Save for Anthropologists, few social scientists have been among the participants in the discussions about the appropriate structure of a ‘Universal Darwinism’. Yet evolutionary theorizing about cultural, social, and economic phenomena has a long tradition, going back well before Darwin. And over the past quarter century significant literatures have grown up concerned with the processes of change operating on science, technology, business organization and practice, and economic change more broadly, that are explicitly evolutionary in theoretical orientation. In each of these (...)
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  • Foresight in Cultural Evolution.Alex Mesoudi - 2008 - Biology and Philosophy 23 (2):243-255.
    Critics of Darwinian cultural evolution frequently assert that whereas biological evolution is blind and undirected, cultural change is directed or guided by people who possess foresight, thereby invalidating any Darwinian analysis of culture. Here I show this argument to be erroneous and unsupported in several respects. First, critics commonly conflate human foresight with supernatural clairvoyance, resulting in the premature rejection of Darwinian cultural evolution on false logical grounds. Second, the presence of foresight is perfectly consistent with Darwinian evolution, and is (...)
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  • A General Model for the Adaptive Function of Self-Knowledge in Animals and Humans.Sue Taylor Parker - 1997 - Consciousness and Cognition 6 (1):75-86.
    This article offers a general definition of self-knowledge that embraces all forms and levels of self-knowledge in animals and humans. It is hypothesized that various levels of self-knowledge constitute an ordinal scale such that each species in a lineage displays the forms of self-knowledge found in related species as well as new forms it and its sister species may have evolved. Likewise, it is hypothesized that these various forms of levels of self-knowledge develop in the sequence in which they evolved. (...)
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  • The Crowd: A Study of the Popular Mind.Gustave Le Bon - 1899 - International Journal of Ethics 9 (4):521-523.
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  • The Role of Primordial Emotions in the Evolutionary Origin of Consciousness.D. A. Denton, M. J. McKinley, M. Farrell & G. F. Egan - 2009 - Consciousness and Cognition 18 (2):500-514.
    Primordial emotions are the subjective element of the instincts which are the genetically programmed behaviour patterns which contrive homeostasis. They include thirst, hunger for air, hunger for food, pain and hunger for specific minerals etc.There are two constituents of a primordial emotion—the specific sensation which when severe may be imperious, and the compelling intention for gratification by a consummatory act. They may dominate the stream of consciousness, and can have plenipotentiary power over behaviour.It is hypothesized that early in animal evolution (...)
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  • The Bright Side of Being Blue: Depression as an Adaptation for Analyzing Complex Problems.Paul W. Andrews & J. Anderson Thomson - 2009 - Psychological Review 116 (3):620-654.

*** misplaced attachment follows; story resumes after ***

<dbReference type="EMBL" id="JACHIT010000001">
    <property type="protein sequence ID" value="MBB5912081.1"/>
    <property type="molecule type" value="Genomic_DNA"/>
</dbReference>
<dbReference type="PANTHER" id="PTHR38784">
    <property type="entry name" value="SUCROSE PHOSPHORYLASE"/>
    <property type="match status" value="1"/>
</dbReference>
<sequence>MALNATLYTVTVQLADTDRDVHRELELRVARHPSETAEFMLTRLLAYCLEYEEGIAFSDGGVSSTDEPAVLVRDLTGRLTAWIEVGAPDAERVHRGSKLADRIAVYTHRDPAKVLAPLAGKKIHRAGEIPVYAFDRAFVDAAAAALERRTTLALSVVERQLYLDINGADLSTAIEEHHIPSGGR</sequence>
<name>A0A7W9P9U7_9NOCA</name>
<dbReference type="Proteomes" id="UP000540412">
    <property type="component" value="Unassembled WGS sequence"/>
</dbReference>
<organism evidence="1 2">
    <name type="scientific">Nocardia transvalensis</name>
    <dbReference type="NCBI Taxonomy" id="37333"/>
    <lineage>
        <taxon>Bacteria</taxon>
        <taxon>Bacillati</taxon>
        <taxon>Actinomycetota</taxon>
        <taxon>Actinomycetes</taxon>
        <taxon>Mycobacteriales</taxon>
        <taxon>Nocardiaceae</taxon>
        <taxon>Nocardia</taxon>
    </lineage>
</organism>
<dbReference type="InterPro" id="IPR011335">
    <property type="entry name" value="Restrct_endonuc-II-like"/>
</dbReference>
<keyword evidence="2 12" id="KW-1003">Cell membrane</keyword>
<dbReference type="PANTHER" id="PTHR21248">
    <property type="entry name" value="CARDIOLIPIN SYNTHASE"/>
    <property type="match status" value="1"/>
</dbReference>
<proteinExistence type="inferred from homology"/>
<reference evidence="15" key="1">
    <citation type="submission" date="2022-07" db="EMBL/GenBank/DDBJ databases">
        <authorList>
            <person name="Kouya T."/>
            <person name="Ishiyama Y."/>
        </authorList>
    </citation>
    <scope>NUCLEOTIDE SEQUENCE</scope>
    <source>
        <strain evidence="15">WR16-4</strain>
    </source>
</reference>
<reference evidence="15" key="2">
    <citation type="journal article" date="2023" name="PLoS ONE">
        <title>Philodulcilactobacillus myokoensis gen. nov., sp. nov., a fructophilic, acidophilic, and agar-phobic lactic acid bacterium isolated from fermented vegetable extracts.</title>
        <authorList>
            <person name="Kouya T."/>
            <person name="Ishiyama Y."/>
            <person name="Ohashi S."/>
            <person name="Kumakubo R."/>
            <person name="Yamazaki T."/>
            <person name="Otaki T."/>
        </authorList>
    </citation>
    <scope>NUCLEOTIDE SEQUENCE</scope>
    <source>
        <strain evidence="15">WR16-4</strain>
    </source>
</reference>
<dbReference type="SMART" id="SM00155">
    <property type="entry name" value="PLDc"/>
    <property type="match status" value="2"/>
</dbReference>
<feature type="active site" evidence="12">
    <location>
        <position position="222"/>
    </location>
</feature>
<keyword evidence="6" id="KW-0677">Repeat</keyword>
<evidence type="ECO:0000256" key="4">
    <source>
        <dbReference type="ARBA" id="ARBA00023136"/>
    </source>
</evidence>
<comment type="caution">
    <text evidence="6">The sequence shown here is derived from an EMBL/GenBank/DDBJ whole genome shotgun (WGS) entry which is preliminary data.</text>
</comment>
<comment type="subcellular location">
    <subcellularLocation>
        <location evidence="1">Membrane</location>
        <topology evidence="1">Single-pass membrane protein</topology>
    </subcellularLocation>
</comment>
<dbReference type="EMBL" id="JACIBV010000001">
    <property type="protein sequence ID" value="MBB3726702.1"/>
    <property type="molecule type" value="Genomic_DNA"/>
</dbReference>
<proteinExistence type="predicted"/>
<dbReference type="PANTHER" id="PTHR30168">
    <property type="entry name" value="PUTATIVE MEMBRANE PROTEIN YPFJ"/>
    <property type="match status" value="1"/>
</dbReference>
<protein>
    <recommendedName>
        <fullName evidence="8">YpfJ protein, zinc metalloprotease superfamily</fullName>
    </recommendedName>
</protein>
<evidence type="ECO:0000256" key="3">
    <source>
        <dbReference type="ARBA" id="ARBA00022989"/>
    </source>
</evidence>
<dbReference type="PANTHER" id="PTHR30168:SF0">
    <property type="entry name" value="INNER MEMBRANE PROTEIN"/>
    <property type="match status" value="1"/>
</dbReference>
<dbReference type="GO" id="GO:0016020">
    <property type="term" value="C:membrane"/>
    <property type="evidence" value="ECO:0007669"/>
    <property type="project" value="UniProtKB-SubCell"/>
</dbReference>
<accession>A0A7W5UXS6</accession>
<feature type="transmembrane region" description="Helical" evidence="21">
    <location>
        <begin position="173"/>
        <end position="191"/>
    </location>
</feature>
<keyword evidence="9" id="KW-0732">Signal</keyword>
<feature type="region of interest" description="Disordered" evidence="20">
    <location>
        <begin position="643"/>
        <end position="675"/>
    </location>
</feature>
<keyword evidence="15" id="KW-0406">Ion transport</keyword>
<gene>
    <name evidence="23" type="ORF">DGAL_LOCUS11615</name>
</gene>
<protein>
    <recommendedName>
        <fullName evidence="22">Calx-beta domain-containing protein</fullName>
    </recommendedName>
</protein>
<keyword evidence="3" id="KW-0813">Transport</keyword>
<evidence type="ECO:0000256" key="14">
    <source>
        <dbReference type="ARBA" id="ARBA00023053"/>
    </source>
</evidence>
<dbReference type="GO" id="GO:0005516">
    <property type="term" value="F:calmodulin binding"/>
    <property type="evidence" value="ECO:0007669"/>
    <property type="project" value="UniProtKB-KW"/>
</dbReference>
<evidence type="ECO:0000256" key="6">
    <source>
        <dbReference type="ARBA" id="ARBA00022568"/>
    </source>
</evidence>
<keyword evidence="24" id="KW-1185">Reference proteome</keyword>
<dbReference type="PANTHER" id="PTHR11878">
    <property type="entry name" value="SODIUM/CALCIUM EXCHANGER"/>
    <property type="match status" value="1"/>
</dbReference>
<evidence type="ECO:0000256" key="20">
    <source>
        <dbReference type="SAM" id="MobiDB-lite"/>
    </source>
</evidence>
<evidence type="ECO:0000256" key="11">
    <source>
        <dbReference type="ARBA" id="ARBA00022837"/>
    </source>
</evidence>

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  • Critique of Religion and Philosophy.Walter Kaufmann - 1958 - Les Etudes Philosophiques 14 (3):376-376.
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  • Darwin's Dangerous Idea: Evolution and the Meanings of Life.Daniel C. Dennett - 1995 - American Journal of Theology and Philosophy 17 (2):235-240.
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  • The Possibility of Meaning in Human Evolution.Barbara Forrest - 2000 - Zygon 35 (4):861-880.
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  • The Meaning of Life.Terry Eagleton - 2007 - Oxford University Press.
    The phrase "the meaning of life" for many seems a quaint notion fit for satirical mauling by Monty Python or Douglas Adams. But in this spirited, stimulating, and quirky enquiry, famed critic Terry Eagleton takes a serious if often amusing look at the question and offers his own surprising answer. Eagleton first examines how centuries of thinkers and writers--from Marx and Schopenhauer to Shakespeare, Sartre, and Beckett--have responded to the ultimate question of meaning. He suggests, however, that it is only (...)
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  • Book Review:Critique of Religion and Philosophy. Walter Kaufmann. [REVIEW]Arnulf Zweig - 1958 - Ethics 69 (4):294-.
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  • Darwin and the Meaning in Life.Alan Holland - 2009 - Environmental Values 18 (4):503 - 518.
    It has often been thought, and has recently been argued, that one of the most profound impacts of Darwin's theory of evolution is the threat that it poses to the very possibility of living a meaningful, and therefore worthwhile, life. Three attempts to ground the possibility of a meaningful life are considered. The first two are compatible with an exclusively Darwinian worldview. One is based on the belief that Darwinian evolution is, in some sense, progressive; the other is based on (...)
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  • Philosophical Explanations.Robert Nozick - 1982 - Critica 14 (41):87-93.
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  • Philosophical Explanations.Robert Nozick - 1984 - Ethics 94 (2):326-327.
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  • Becoming William James.Howard M. Feinstein - 1985 - Transactions of the Charles S. Peirce Society 21 (3):449-455.
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  • The Future of Man.Pierre Teilhard de Chardin - 1964 - Harper & Row.
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  • Evolution and the Big Questions: Sex, Race, Religion, and Other Matters.David N. Stamos - 2008 - Wiley-Blackwell.